Unfortunately for Stevenson, he was a convicted felon, leading a federal grand jury to indict him for being a felon in possession of a firearm. He subsequently moved to suppress the marijuana and gun seized from his vehicle, and, after the District Court denied his motion, he entered a conditional guilty plea.

On appeal, the Sixth Circuit issued a published opinion affirming the District Court's order upholding the search. It rejected Stevenson's argument that the officer lacked probable cause, holding that, even if he misapplied Ohio law, he reasonably relied on § 4511.431(A) to stop Stevenson.

In addition to challenging the stop, Stevenson argued the officer lacked probable cause to search his vehicle, or, in the alternative, the officer unreasonably extended the search that ultimately led him to discover the firearm. Not so, said the Court. The odor of marijuana, and Stevenson's admission, gave the officer probable cause to search the vehicle. Additionally, it held the officer also had probable cause to search the entire car for marijuana, including the glove compartment.


Like a Box of Chocolates: You Never Know What You Are Going to Get With a Jury

You never know what you will get with a jury. Sometimes, you get jurors who have watched two many episodes of CSI. Sometimes, you get jurors who drink tall boys during lunch. The latter was true in United States v. Ozomaro

A federal grand jury indicted Anthony Ozomaro for one count of possessing with intent to distribute 50 grams or more of methamphetamine. The case that followed was far from normal, however, as Ozomaro's actions ultimately led the District Court to order him to undergo a competency evaluation. Although the psychologist found Ozomaro suffered from mental illness, he found him competent to stand trial. 

Getting Ozomaro to trial was no easy task. The District Court permitted his attorney to withdraw and allowed Ozomaro to proceed pro se with standby counsel. Ozomaro then moved the District Court to dismiss his indictment, and, after it denied his motion, he stated he would not attend his trial.

True to his word, on he morning of his trial, Ozomaro refused to leave his holding cell at the courthouse. The District Court then dismissed the jury and adjourned his trial for four months. 

Ozomaro ultimately proceeded to trial in October 2021, and, after two days of evidence, the jury began their deliberations. After six hours of deliberations, the jury notified the District Court that it was having difficulty reaching a unanimous decision. This lead the District Court to issue an Allen charge. 

The next day, jury deliberations took a strange turn. Multiple jurors notified the court that a juror was drinking beer during lunch and had expressed bias toward the Government. After questioning each juror, the District Court concluded one juror -- Juror 109 -- was the cause of all of the complaints. The District Court subsequently dismissed the juror, not for his drinking, but for his purportedly professed bias toward the Government. Replacing Juror 109 with an alternate, the District Court instructed the jury to begin their deliberations anew. It returned a guilty verdict three hours later.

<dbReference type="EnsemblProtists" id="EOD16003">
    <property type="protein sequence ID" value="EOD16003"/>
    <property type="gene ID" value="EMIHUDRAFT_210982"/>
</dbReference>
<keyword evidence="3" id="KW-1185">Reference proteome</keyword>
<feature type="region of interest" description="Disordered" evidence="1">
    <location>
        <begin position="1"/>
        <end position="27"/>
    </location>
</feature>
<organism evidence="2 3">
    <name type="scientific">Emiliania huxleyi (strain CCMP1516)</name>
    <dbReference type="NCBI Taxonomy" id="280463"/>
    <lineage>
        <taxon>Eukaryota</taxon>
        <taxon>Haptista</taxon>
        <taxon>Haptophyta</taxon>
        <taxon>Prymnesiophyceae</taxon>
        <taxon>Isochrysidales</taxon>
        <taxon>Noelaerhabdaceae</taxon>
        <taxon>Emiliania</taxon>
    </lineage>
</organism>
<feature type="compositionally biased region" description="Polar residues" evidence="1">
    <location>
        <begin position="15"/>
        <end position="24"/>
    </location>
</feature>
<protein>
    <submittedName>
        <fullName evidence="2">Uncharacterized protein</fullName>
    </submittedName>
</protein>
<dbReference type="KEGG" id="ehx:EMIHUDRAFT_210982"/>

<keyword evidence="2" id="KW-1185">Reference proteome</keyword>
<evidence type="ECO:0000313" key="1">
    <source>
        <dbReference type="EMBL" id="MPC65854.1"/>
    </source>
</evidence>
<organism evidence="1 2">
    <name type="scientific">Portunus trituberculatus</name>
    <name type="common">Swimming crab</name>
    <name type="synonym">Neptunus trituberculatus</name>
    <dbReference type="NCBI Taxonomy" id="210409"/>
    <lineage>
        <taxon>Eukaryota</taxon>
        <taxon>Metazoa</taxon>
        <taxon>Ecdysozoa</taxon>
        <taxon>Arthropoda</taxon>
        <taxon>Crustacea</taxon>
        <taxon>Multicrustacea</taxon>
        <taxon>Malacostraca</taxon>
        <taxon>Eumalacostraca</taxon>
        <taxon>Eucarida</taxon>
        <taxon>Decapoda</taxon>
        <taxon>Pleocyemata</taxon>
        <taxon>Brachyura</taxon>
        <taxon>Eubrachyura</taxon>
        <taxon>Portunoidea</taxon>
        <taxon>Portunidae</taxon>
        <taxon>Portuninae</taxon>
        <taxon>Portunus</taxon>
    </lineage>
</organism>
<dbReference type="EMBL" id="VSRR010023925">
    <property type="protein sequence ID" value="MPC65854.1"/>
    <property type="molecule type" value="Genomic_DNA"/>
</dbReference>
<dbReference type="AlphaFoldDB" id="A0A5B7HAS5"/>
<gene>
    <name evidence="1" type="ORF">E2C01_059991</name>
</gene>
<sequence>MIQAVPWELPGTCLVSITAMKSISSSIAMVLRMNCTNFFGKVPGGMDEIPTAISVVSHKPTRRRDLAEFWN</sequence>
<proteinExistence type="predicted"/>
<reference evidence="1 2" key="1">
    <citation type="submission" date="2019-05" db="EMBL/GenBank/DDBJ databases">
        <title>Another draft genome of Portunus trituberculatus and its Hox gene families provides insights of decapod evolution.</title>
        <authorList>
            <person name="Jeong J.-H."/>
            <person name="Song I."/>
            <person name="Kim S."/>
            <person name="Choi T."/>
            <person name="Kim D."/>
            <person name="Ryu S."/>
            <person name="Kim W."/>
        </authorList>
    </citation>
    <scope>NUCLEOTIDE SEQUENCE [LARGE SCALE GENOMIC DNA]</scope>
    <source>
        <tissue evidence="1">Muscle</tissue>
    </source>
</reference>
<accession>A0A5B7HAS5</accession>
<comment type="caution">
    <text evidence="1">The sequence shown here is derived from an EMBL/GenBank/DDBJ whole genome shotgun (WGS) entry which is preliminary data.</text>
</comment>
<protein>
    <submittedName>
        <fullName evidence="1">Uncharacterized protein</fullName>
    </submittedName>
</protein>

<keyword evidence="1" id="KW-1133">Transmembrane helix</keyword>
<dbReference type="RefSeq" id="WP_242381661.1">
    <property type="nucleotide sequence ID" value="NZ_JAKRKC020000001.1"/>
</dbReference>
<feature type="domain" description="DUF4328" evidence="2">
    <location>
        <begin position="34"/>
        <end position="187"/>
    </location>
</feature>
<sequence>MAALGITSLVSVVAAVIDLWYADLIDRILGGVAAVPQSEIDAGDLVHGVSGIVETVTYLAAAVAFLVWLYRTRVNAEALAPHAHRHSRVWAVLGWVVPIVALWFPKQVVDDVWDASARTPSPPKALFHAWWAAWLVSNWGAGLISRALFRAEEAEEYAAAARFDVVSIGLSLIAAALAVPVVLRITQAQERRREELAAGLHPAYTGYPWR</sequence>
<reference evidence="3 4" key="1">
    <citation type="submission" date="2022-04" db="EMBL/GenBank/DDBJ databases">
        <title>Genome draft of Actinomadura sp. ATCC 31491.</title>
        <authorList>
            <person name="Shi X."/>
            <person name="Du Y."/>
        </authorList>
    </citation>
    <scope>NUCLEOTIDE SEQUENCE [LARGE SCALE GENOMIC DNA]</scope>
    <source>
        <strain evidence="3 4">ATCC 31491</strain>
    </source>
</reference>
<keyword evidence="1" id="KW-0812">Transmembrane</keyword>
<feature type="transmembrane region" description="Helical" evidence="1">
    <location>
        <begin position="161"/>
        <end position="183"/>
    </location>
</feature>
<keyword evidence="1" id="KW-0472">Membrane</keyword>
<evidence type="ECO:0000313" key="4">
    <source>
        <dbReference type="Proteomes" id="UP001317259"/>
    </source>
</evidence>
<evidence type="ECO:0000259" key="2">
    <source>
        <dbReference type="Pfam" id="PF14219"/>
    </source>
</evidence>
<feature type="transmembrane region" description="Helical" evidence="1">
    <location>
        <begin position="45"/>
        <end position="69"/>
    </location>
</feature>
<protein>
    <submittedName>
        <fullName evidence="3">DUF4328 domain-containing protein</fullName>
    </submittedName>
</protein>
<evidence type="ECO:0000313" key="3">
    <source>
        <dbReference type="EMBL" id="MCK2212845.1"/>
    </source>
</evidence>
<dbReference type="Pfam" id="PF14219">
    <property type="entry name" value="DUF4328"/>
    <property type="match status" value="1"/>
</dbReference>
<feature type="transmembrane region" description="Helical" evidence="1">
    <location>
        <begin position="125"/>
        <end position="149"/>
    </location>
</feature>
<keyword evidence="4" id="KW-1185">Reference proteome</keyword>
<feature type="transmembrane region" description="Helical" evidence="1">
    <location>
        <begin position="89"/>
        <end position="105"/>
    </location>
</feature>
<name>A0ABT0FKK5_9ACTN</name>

The District Court subsequently sentenced Ozomaro to 168 months imprisonment. In calculating his sentence, the District Court imposed a two-level enhancement for obstruction of justice under USSG § 3C1.1 because he refused to appear for his first trial date. 

On appeal, Ozomaro challenged the District Court's decision to remove Juror 109, arguing the jury wanted him removed because he was a holdout juror. In addition, he challenged the District Court's decision to impose the two-level enhancement for obstruction of justice under the Guidelines.

In a published opinion, the Sixth Circuit affirmed the District Court's jury selection and the sentence it imposed. First, it held the District Court conducted a sufficient inquiry to determine whether good cause existed to remove Juror 109. It also found that the District Court did not err in concluding good cause existed to remove the juror, adopting the "reasonably possibility" standard adopted by other circuits for determining whether a juror is, in fact, biased, or whether the perceived bias relates to the juror's disagreement with the evidence. Under this standard, the Court held that a District Court should excuse a juror in such a situation "only when no 'substantial possibility' exists that [he] or she is basing [his] or her decision on the sufficiency of the evidence." 

In this case, the Court found the District Court properly concluded "no substantial possibility" existed Juror 109 merely disagreed with the evidence presented and was, in fact, biased against the Government. The fact that multiple jurors informed the District Court about a juror who expressed bias toward the Government was sufficient to remove that juror for cause.

The Court also rejected Ozomaro's challenge to his sentence. Noting that his refusal to appear for his original trial date resulted in a two-month delay, the Court held the District Court did not err in finding Ozomaro obstructed justice for the purposes of § 3C1.1.  


21 USC 851 On Trial: What Must Go to a Jury...if anything?

 

The dreaded 851 Notice: it hangs above many defendants' heads like the Sword of Damocles -- waiting to fall. The First Step Act, however, softened its blow by reducing the length of the mandatory minimum sentences available under 21 U.S.C. § 841(a)(1) and by narrowing the types of offenses that might trigger such a notice. Litigation surrounding 21 U.S.C. § 851, however, continues, as shown in the Sixth Circuit's opinion in United States v. Fields.

In 2019, a federal grand jury indicted Defendant Timmy Fields of possessing 500 grams or more of methamphetamine with the intent to distribute, in violation of 21 U.S.C. § 841(a)(1). The indictment also alleged Fields had two prior serious drug felony convictions under Kentucky law: (a) Trafficking in a  Controlled Substance in the First Degree in violation of KRS 218A.1412; and (b) Unlawful Possession of a Methamphetamine Precursor and Persistent Felony Offender in violation of KRS 218A.1437 and KRS 532.080. Before trial, the Government filed a § 851 notice that it would seek a sentence enhancement based on these two prior convictions. The Government also sought, without Fields's objection, a bifurcated trial where the jury would fist consider the substantive drug offense and then determine whether Fields had previously been convicted of two serious drug felonies.